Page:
Thursday, November 11, 2010

Women and Business Research.

I intended to post this last week, but got sidetracked and forgot. My research is in women and business, and it's much more difficult to theorize about than one would think. However, my research questions confront a myriad of issues, and the thesis they yielded is as follows:

Stereotyping gendered behaviors in all realms of society creates a climate that is detrimental to the development of the female entrepreneur. In an effort to conform to society's expectations for what a successful entrepreneur looks like, women are discouraged from exhibiting any socially constructed "feminine" behaviors, and must integrate themselves into the business world by denying strength in difference. Operating under the assumption that the risk-averseness of women is a negative aspect of character, not only does patriarchy in economic institutions inhibit the economic agency of female entrepreneurs, but also, a complex matrix of oppression has been created by her peers and those closest to her in discouraging her from applying for the resources necessary to gain that agency, independent of a cosigner.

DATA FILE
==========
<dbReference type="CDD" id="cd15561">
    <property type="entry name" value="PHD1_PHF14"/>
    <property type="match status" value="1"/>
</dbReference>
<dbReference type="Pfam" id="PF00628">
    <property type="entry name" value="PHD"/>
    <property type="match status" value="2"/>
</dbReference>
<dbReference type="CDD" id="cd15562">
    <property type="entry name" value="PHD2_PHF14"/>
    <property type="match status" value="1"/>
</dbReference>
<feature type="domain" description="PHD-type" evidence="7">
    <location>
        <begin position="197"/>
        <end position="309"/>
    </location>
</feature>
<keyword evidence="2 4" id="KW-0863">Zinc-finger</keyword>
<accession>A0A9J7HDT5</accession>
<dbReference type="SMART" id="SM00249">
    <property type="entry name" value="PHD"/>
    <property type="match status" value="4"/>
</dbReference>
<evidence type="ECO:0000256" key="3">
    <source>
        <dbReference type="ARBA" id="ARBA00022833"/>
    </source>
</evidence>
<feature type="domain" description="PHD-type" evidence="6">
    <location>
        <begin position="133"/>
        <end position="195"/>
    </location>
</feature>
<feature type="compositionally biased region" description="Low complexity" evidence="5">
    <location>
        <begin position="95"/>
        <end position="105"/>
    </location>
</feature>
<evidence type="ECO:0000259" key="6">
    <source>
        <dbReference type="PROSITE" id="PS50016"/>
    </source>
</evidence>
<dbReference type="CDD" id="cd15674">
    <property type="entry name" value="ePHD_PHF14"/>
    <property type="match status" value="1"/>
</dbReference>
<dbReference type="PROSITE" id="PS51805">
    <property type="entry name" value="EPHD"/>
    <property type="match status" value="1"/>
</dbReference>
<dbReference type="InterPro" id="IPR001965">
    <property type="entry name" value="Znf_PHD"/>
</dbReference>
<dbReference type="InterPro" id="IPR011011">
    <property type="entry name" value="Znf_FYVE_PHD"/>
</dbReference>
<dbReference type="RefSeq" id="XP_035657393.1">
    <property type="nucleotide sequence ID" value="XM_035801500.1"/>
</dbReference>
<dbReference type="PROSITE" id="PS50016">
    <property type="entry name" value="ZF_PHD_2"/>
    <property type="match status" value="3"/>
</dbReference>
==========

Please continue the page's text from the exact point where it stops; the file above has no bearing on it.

What this implies where masculinity is concerned is a form of patriarchal favoritism on a systemic level. That is, that men are viewed as more competent, just because they're men. This is problematic in many ways, not just for women, because it reinforces it reinforces a binary of gendered behaviors, male and female. Connecting it more directly to the masculinities we've studied, it is not a stretch to think that if men do not fit into the "be a man box," they may still reap gender privilege, but at a very large cost in the more "fratriarchal" culture of corporate America. If public perception and the accruement of social respectability is all, then both genders suffer from such a rigidly constructed system of ascribed roles.

No comments: